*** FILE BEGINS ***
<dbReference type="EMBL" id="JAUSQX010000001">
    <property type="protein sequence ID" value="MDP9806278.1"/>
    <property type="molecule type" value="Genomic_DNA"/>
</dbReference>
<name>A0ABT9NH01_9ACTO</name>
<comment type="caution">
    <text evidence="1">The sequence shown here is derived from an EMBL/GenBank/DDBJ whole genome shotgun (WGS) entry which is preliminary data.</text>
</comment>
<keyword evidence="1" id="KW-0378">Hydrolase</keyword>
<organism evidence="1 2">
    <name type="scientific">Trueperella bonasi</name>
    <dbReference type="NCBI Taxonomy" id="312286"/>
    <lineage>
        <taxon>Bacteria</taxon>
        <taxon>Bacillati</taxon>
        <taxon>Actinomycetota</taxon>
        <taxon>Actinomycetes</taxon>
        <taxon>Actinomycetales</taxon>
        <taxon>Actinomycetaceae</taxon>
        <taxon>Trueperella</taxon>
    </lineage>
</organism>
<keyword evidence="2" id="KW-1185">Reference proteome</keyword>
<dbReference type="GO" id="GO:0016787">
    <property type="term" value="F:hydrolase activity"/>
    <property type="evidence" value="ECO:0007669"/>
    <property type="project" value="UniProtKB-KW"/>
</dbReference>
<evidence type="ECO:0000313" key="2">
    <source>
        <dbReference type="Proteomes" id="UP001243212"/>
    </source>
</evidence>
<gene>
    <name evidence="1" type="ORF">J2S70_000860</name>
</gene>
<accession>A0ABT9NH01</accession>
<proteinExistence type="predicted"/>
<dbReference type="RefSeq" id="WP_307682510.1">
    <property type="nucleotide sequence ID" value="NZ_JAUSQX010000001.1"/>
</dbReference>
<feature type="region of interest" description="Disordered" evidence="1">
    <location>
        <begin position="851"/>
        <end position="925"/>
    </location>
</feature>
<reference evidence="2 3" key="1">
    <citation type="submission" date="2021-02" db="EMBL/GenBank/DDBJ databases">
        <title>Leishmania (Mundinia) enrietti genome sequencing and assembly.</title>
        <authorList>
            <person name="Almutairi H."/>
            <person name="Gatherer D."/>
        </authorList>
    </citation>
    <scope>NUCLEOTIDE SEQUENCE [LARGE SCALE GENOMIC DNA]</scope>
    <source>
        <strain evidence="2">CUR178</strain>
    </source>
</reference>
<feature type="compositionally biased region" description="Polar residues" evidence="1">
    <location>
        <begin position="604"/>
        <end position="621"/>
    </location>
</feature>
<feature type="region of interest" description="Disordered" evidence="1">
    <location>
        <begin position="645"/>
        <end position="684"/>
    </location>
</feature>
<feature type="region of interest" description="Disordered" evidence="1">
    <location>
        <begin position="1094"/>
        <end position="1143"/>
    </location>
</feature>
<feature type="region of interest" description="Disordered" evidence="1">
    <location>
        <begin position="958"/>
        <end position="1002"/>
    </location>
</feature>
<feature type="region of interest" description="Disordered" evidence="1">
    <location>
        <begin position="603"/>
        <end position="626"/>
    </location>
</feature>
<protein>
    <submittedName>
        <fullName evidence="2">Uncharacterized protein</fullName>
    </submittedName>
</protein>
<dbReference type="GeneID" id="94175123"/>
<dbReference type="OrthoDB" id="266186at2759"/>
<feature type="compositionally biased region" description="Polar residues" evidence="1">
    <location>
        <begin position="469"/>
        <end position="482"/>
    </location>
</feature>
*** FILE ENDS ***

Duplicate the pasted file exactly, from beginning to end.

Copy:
<dbReference type="EMBL" id="JAUSQX010000001">
    <property type="protein sequence ID" value="MDP9806278.1"/>
    <property type="molecule type" value="Genomic_DNA"/>
</dbReference>
<name>A0ABT9NH01_9ACTO</name>
<comment type="caution">
    <text evidence="1">The sequence shown here is derived from an EMBL/GenBank/DDBJ whole genome shotgun (WGS) entry which is preliminary data.</text>
</comment>
<keyword evidence="1" id="KW-0378">Hydrolase</keyword>
<organism evidence="1 2">
    <name type="scientific">Trueperella bonasi</name>
    <dbReference type="NCBI Taxonomy" id="312286"/>
    <lineage>
        <taxon>Bacteria</taxon>
        <taxon>Bacillati</taxon>
        <taxon>Actinomycetota</taxon>
        <taxon>Actinomycetes</taxon>
        <taxon>Actinomycetales</taxon>
        <taxon>Actinomycetaceae</taxon>
        <taxon>Trueperella</taxon>
    </lineage>
</organism>
<keyword evidence="2" id="KW-1185">Reference proteome</keyword>
<dbReference type="GO" id="GO:0016787">
    <property type="term" value="F:hydrolase activity"/>
    <property type="evidence" value="ECO:0007669"/>
    <property type="project" value="UniProtKB-KW"/>
</dbReference>
<evidence type="ECO:0000313" key="2">
    <source>
        <dbReference type="Proteomes" id="UP001243212"/>
    </source>
</evidence>
<gene>
    <name evidence="1" type="ORF">J2S70_000860</name>
</gene>
<accession>A0ABT9NH01</accession>
<proteinExistence type="predicted"/>
<dbReference type="RefSeq" id="WP_307682510.1">
    <property type="nucleotide sequence ID" value="NZ_JAUSQX010000001.1"/>
</dbReference>
<feature type="region of interest" description="Disordered" evidence="1">
    <location>
        <begin position="851"/>
        <end position="925"/>
    </location>
</feature>
<reference evidence="2 3" key="1">
    <citation type="submission" date="2021-02" db="EMBL/GenBank/DDBJ databases">
        <title>Leishmania (Mundinia) enrietti genome sequencing and assembly.</title>
        <authorList>
            <person name="Almutairi H."/>
            <person name="Gatherer D."/>
        </authorList>
    </citation>
    <scope>NUCLEOTIDE SEQUENCE [LARGE SCALE GENOMIC DNA]</scope>
    <source>
        <strain evidence="2">CUR178</strain>
    </source>
</reference>
<feature type="compositionally biased region" description="Polar residues" evidence="1">
    <location>
        <begin position="604"/>
        <end position="621"/>
    </location>
</feature>
<feature type="region of interest" description="Disordered" evidence="1">
    <location>
        <begin position="645"/>
        <end position="684"/>
    </location>
</feature>
<feature type="region of interest" description="Disordered" evidence="1">
    <location>
        <begin position="1094"/>
        <end position="1143"/>
    </location>
</feature>
<feature type="region of interest" description="Disordered" evidence="1">
    <location>
        <begin position="958"/>
        <end position="1002"/>
    </location>
</feature>
<feature type="region of interest" description="Disordered" evidence="1">
    <location>
        <begin position="603"/>
        <end position="626"/>
    </location>
</feature>
<protein>
    <submittedName>
        <fullName evidence="2">Uncharacterized protein</fullName>
    </submittedName>
</protein>
<dbReference type="GeneID" id="94175123"/>
<dbReference type="OrthoDB" id="266186at2759"/>
<feature type="compositionally biased region" description="Polar residues" evidence="1">
    <location>
        <begin position="469"/>
        <end position="482"/>
    </location>
</feature>